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Rare British Hammered, Milled coins,Tokens,Medallions & Roman imperial sestertius, incl. the "Petition crown"

IRISH Gunmoney Pewter Crown
& Jeffrey Hearn

1690 An incredible Irish coin, no corrosion and full lustre.
A wonderfull copper plug. A coin struck for Roayl admiration.
Mrs.Bustle remarked it was in an old catalogue
"In wonderfull preservation and the finest known 30 pounds 1936"

PEWTER MONEY CROWN 1690 with copper plug in
Obv. IAC
• II • DEI • GRA • MAG • BRI • FRA • ET • HIB • REX.
King on horseback to left., sword in right hand. Rev. CHRISTO • VICTORE • THIVMPHO. The four shields of England, Scotland, France and Ireland, each crowned, arranged in form of cross; crown in centre : in the angles of the cross and cross the field ANO DOM 1690

Finest extant
In wonderfull presevation

Small pteces of princes’s metal are inserted in the fore and hind quarters of the horse on the obverse, and a large piece, over which the crown is struck, on the reverse.


The whole of the coinage struck in Ireland for James II from 1689 to 1691 is of the nature of “money of necessity”. Its current value was merely nominal and when ordered it was specially stated that it was only intended to meet present necessity, and was not to continue for any length of time. In Ireland the popular name was “brass money” not “gun money”.

The Gold ,Silver Gun and Copper Crowns were made from origional dies but by Bolton for commerative pieces to order in the 1800's and made to order & boxed in presentaion case.

Published in 1784
Published James Dodsley in Pall Mall

James II. Arriving in Ireland from France in 1689, to make a flruggle for his loft dominions, he inftituted a mint, and on the 15th. June iffued Shillings; and half-crowns on the 2 nd of the fame month. Thefe coins are ftruck of all the refufe metal which could be got: fome brafs guns efpecially were employed, whence the coinage is generally called gun-money, The half-crowns gradually diminished in fize, as the metal became fcarce, from June 1689 to July 1690 : and the month of their mintage being always upon them, this decreafe is eafily marked. Pennies and halfpennies of lead mixed with tin, and crowns of white metal, were publifhed in March 1690; and other crowns of gun-metal 15 June 1690, of the fize of half-crowns, and known by having no month marked on them, as the half- crowns have. The crowns of white metal, which are very fcarce, have James on horfe- back, with titles no longer his; and on the re- verfe the arms, Christo Victore Triympho, with this legend on the rim, Melioris Tessera Fati Anno REGNf Sexto. James, however, having totally miftaken Chrift's meaning in the legend of his crown pieces, and being completely defeated, left Ireland in July 1690; but a few halfpence were ftruck in Limerick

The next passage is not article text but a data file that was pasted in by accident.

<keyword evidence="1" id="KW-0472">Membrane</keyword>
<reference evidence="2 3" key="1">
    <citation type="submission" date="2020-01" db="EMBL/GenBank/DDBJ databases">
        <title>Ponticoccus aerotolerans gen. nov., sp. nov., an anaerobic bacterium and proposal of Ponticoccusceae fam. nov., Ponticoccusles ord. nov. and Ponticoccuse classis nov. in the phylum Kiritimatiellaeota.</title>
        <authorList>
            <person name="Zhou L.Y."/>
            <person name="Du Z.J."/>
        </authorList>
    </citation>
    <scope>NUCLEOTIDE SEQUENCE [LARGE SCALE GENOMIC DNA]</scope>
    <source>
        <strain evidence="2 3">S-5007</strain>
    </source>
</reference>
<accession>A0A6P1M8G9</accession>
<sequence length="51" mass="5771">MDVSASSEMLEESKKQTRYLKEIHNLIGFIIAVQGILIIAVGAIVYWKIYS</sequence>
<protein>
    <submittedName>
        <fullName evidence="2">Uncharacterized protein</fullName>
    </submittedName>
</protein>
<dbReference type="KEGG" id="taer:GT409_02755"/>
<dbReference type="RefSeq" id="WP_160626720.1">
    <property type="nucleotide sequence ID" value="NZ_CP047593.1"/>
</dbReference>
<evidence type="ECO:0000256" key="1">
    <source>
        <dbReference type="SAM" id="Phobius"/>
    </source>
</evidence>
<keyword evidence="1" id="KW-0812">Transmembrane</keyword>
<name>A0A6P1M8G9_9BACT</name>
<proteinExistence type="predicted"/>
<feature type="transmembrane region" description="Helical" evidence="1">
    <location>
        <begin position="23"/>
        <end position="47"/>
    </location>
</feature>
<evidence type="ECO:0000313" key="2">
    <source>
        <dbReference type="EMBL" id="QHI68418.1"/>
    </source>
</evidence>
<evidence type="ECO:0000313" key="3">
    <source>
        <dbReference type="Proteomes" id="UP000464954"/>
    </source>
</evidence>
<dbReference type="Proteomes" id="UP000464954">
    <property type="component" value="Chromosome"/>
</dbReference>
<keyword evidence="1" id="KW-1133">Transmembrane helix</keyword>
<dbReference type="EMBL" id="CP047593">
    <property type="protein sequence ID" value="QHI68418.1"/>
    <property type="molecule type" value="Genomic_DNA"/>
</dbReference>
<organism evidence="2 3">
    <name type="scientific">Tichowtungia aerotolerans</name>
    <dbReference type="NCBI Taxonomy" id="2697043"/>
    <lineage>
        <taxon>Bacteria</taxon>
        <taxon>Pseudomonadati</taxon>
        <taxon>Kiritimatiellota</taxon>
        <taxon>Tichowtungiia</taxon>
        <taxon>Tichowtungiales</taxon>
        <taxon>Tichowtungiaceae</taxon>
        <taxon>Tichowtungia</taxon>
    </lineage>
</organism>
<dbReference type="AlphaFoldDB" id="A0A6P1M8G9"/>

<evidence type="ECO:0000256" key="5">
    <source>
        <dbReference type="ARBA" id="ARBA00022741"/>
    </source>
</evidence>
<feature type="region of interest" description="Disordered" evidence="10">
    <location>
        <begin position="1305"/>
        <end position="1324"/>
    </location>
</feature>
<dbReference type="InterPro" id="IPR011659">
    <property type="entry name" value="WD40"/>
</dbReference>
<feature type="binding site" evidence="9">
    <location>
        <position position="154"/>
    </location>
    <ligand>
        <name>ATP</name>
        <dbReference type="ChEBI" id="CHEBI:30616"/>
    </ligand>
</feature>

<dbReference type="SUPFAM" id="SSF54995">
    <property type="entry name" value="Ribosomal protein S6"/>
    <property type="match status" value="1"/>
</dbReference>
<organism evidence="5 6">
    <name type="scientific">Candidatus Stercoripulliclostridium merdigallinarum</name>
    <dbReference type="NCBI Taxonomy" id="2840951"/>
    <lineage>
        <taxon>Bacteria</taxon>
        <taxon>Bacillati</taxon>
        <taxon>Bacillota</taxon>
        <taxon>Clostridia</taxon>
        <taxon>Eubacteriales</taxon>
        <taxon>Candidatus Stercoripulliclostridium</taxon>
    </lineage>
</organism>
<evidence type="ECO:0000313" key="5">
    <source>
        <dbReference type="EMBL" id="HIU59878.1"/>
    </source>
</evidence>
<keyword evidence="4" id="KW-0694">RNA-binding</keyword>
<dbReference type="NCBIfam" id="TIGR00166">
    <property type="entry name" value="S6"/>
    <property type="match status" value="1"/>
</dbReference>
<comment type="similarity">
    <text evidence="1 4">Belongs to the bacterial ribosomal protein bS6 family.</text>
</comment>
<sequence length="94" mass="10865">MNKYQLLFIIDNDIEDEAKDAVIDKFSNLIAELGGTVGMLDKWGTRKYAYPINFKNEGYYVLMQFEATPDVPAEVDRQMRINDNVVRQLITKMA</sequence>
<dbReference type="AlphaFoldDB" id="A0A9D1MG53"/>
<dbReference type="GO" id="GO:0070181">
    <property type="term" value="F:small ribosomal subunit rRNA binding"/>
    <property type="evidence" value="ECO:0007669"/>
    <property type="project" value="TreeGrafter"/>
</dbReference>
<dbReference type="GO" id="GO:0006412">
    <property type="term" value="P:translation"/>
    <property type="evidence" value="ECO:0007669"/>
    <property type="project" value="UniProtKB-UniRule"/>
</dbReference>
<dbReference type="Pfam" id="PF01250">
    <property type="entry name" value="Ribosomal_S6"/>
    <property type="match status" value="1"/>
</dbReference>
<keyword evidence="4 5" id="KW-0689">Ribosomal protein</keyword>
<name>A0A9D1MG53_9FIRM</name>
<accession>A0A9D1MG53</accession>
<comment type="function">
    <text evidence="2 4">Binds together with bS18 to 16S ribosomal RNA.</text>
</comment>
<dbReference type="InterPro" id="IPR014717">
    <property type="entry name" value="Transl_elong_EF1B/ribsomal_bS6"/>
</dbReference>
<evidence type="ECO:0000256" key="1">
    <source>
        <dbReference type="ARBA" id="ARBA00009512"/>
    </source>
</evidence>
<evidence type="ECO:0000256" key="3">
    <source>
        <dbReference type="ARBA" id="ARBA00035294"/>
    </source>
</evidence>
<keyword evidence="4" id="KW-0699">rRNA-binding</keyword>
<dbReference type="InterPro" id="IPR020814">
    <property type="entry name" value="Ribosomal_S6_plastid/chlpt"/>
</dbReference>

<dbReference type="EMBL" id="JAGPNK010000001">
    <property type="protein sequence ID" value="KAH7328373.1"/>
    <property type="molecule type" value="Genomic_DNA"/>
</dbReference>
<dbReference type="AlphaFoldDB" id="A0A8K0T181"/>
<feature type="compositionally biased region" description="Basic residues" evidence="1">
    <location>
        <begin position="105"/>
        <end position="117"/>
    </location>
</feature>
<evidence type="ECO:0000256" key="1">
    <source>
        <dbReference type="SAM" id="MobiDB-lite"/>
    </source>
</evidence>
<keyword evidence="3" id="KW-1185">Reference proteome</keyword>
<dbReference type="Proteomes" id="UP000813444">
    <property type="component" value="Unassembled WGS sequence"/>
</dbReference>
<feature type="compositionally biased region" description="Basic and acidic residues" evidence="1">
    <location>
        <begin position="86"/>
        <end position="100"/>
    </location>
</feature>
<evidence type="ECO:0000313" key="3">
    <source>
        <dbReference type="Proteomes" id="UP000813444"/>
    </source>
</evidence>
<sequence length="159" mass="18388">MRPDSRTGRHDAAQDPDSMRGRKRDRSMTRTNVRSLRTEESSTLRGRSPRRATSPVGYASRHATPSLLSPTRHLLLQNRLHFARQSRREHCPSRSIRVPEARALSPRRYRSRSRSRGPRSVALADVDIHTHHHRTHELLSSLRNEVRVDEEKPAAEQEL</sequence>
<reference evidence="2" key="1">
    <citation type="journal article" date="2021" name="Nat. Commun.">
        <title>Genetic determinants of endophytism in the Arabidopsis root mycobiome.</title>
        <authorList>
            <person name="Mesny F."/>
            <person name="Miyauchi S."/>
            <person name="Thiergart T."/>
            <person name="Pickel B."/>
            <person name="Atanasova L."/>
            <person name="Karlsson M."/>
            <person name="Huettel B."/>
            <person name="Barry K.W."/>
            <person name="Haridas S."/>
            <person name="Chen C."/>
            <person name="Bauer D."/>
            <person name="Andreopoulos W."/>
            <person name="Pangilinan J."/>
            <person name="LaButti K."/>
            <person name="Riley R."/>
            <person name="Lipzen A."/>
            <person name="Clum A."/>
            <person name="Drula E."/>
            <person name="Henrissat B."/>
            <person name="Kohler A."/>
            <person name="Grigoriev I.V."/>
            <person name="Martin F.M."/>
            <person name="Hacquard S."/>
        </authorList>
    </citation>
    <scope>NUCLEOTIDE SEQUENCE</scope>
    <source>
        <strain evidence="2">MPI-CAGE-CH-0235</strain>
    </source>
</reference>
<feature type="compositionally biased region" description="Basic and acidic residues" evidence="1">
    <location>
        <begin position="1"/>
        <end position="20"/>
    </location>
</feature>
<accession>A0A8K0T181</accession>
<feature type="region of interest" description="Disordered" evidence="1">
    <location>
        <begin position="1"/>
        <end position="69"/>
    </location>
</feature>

by his adherents/ 1691, called HiberniaS, from tie reverfe.

The inimitable Jeffrey Hearn

Jeffrey Hearn, never to be forgotten as the most eccentric numismatic dealers of the last century, from champagne for breakfast to doing battle to friends

Some 30 years ago I was meeting with the infamous and incredulous Jeffrey Hearn; to this day I do not believe that numismatic market has ever had another such a character. His retirement from coins market left a "hole". A man that saw the wonderful collections of the post war era being dispersed. It is difficult to put words to paper about this character; his club which I would frequent with him maybe sums it up. Crazy, he was not, although he was a member of the “ECENTRIC CLUB” at St.James. Champagne for breakfast and bottles of whiskey early morning. 

One day after a sale and prior to a few “noggins” we visited Jeffrey’s office, a vault in a bank a few steps from St.James. The purpose was to show me some new coins; I saw two sets of Irish Gun Money. Geoffrey they are for sale? but not for you said smilling, they are not genuine! 5’000 gbp, so do not buy them. These sets sparkled the Gold, Silver and copper were not contemporary to the period. Bolton got the dies and re-struck these pieces for customers. I said how this can be true, he then showed me the box holding the coins, a little note decribing the coins "Mathew Bolton" and said I will sell them to the USA without the box and the writing inside. These were “presentation coins from Bolton”. Since that day I never had any interest to acquire these. Today people still discuss if they are genuine, I just smile :))
 Jeffrey said, go to see Mrs. Bustle at Seaby’s and she will show you a genuine pewter 1690 Gun Money crown the finest specimen in existence.  Buy it, it has a long history and this is a genuine piece for the Gun Money. When they struck the coin they had to take a piece of metal to take the coin from the die.  I of course took myself in a taxi to Margaret Street; it was in those days the princely sum of 300 gbp.




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